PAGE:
The study reports that 75 percent of spouses of sword-carrying, avatar-loving gamers wish they would put less effort into their guilds and more effort into their marriage.
The researchers, led by graduate student Michelle Ahlstrom, and recreation management professor Neil Lundberg, studied 349 couples to learn how online role-playing games such as World of Warcraft, affect marital satisfaction for both gamers and their spouses. And in some cases, gaming even increased satisfaction.
"It's common knowledge that many couples experience challenges around gaming," Lundberg said. "Particularly when husbands are heavy gamers, it clearly has a negative impact on their marriages."
What the researchers found confirms popular opinion, with some interesting new details. The study revealed it's not the time spent playing games that caused dissatisfaction, but rather the resulting arguments or disrupted bedtime routines. These issues can cause problems such as poorer marital adjustment, less time spent together in shared activities and less serious conversation, the study reports.
"It's not the hours that make a difference," Lundberg said. "It's really what it does to the relationship-- whether or not it creates conflict and quarreling over the game."
The study showed that gaming is dominated by men, but there is a contingent of women gamers who play with their spouses.
"We didn't realize that there was a whole group of couples who game together," Lundberg said. "In those gaming couples where the marital satisfaction was low, the same issues existed. For example, if they argued about gaming and bedtime rituals were interrupted, even though they gamed together, they still had lower marital satisfaction scores."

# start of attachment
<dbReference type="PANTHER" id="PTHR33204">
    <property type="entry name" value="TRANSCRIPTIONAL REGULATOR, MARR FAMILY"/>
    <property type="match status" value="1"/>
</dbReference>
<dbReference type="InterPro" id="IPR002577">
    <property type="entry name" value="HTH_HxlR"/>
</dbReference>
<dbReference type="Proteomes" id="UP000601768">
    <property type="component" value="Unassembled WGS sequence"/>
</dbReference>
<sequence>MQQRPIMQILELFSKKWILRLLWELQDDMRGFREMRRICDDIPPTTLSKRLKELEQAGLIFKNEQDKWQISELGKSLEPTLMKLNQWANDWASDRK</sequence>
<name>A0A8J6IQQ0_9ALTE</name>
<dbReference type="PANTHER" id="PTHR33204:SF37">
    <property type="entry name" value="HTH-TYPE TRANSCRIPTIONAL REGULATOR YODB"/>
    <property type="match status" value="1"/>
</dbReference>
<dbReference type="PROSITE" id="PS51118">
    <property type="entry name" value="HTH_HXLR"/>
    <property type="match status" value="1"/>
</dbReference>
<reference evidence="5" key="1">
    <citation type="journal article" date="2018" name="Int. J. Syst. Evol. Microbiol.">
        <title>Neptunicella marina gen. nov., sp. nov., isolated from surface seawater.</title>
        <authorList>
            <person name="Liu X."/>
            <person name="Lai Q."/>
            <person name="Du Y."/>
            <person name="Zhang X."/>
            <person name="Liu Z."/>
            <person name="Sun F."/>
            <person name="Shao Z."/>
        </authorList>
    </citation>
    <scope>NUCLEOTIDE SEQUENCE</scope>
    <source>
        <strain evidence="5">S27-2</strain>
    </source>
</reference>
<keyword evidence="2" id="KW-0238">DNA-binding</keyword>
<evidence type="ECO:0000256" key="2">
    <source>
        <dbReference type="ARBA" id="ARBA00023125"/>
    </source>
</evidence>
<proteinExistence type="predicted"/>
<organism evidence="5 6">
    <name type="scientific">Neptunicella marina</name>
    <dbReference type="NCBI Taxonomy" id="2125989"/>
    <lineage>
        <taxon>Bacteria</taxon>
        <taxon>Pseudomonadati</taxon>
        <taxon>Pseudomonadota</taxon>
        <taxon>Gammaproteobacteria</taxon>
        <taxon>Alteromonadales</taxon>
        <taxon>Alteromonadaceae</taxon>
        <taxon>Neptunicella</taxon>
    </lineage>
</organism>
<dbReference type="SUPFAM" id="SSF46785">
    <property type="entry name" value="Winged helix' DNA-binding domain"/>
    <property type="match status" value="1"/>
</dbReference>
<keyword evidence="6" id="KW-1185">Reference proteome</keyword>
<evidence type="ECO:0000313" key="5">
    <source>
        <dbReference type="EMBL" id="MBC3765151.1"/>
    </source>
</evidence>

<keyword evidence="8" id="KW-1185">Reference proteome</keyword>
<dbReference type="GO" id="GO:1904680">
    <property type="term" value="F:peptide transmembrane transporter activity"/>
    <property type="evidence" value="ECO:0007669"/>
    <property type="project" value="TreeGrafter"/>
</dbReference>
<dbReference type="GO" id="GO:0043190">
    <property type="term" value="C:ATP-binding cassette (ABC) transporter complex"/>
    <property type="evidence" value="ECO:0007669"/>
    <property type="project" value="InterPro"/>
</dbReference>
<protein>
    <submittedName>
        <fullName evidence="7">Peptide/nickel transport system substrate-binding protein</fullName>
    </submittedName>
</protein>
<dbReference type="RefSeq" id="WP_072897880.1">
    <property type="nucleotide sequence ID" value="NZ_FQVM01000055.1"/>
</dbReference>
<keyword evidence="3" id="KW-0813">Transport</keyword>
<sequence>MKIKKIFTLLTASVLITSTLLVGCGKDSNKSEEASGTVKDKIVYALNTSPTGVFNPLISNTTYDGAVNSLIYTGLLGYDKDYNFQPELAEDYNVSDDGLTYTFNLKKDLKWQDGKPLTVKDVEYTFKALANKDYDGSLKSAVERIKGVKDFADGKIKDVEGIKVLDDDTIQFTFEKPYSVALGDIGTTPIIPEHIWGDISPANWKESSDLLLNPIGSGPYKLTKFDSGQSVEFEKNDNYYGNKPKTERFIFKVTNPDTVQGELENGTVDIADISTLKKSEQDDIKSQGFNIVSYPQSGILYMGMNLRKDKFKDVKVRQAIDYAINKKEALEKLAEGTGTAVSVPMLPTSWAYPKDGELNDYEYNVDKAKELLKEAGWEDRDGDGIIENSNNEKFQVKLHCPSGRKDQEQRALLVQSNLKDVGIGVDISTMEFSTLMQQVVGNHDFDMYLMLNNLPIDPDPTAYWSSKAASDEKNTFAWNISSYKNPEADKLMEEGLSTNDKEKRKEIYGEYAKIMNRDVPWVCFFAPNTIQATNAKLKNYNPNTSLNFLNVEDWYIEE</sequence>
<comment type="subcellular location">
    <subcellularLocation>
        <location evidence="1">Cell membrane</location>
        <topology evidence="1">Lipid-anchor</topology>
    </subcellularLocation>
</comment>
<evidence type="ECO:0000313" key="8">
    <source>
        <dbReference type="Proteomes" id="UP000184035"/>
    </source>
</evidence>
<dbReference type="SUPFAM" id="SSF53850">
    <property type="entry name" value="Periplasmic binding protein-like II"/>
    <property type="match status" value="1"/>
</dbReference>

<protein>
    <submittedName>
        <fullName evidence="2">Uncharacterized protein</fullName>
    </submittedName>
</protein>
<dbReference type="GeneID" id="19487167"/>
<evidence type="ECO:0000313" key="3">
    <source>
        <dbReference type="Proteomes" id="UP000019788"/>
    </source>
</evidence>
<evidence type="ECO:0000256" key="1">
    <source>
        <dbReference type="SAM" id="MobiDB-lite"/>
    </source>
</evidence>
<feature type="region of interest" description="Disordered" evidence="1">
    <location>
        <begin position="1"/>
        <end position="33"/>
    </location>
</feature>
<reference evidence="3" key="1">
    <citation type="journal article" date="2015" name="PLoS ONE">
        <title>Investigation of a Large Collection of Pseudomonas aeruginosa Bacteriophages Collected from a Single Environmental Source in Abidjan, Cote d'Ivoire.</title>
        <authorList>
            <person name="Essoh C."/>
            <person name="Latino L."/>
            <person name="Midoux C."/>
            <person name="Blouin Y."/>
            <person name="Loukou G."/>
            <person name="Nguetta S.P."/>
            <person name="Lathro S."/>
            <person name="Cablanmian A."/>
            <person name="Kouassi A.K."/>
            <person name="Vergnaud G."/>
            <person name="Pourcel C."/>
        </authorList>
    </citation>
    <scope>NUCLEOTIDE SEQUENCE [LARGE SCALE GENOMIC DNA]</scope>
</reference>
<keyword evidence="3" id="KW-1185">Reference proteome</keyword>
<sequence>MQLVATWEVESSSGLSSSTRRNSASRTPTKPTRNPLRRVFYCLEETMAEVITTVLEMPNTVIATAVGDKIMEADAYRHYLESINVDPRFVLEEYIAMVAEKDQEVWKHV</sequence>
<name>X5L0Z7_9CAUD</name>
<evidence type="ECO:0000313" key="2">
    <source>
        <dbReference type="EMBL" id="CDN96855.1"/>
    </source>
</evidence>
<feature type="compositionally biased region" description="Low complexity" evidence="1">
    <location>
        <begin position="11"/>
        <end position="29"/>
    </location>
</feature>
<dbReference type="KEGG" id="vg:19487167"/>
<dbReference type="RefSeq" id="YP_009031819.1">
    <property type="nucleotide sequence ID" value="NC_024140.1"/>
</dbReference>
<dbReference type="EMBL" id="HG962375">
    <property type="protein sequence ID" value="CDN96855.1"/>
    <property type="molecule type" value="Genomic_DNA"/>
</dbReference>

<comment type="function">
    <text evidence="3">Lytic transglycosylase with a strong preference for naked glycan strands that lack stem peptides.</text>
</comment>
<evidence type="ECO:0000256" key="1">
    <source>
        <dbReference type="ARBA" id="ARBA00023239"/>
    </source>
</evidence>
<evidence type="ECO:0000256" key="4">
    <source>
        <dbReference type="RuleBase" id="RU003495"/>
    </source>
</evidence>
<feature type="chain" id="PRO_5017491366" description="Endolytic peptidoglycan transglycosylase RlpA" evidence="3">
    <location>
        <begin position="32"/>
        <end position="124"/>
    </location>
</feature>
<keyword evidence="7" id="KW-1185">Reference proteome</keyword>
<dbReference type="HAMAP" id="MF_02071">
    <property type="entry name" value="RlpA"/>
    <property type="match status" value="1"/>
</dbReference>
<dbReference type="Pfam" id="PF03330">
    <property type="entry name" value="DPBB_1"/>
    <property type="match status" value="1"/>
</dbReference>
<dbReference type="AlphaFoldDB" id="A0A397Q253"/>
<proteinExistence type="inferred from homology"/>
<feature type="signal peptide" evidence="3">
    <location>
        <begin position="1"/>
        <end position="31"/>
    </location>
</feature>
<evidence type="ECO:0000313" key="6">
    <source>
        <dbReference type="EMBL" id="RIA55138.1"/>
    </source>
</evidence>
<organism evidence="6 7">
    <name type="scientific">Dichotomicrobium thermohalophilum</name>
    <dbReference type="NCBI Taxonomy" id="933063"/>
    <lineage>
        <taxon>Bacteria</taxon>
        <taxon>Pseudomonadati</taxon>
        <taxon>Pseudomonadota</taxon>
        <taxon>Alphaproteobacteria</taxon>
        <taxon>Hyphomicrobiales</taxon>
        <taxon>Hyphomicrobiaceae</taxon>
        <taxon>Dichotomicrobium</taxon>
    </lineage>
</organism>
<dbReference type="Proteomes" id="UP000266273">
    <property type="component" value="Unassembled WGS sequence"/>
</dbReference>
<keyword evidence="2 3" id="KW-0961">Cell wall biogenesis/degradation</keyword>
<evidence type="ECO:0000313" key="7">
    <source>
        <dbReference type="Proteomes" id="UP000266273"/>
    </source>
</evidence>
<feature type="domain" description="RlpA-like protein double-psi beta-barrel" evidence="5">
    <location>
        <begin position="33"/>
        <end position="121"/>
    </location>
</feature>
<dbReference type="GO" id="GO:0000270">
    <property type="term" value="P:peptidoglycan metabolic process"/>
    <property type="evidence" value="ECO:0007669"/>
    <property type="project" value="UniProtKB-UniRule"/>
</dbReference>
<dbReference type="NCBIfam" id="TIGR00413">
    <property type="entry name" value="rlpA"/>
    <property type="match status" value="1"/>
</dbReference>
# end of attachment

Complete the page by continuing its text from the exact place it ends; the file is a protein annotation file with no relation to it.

However, the study found that for couples in which both spouses play, 76 percent said that gaming has a positive effect on their marital relationship. Interestingly, for those who do game together, interacting with each other's avatars--their online persona—leads to higher marital satisfaction. However, both must be satisfied with their mutual participation, especially the individual who plays less.
"Not all video games are bad," said Ahlstrom, the graduate student. "Some are fun leisure pursuits that when played together may strengthen your relationships with others. With any type of gaming, consider the content of the game. Consider what you are doing in the game, how much time it is taking, how it is affecting you, your schooling, work, sleep, body and especially how it is affecting your spouse and marital relationship."
The researchers believe the problem could be more severe than the study shows because they found many dedicated gamers were not willing to participate in the study. The average age of the respondents to their nationwide survey was 33, and the average marriage length was 7 years. Of those couples in which only one spouse gamed, 84 percent of the players were the husbands. Of those couples where both gamed, 73 percent of those who gamed more were husbands.
"This study really does verify that gaming has an effect on marital satisfaction," Lundberg said. "It's not just a random occurrence that a few couples are dealing with. Based on the large number of married gamers – 36 percent of multi-player online role-playing gamers report being married-- we can assume this is a widespread issue."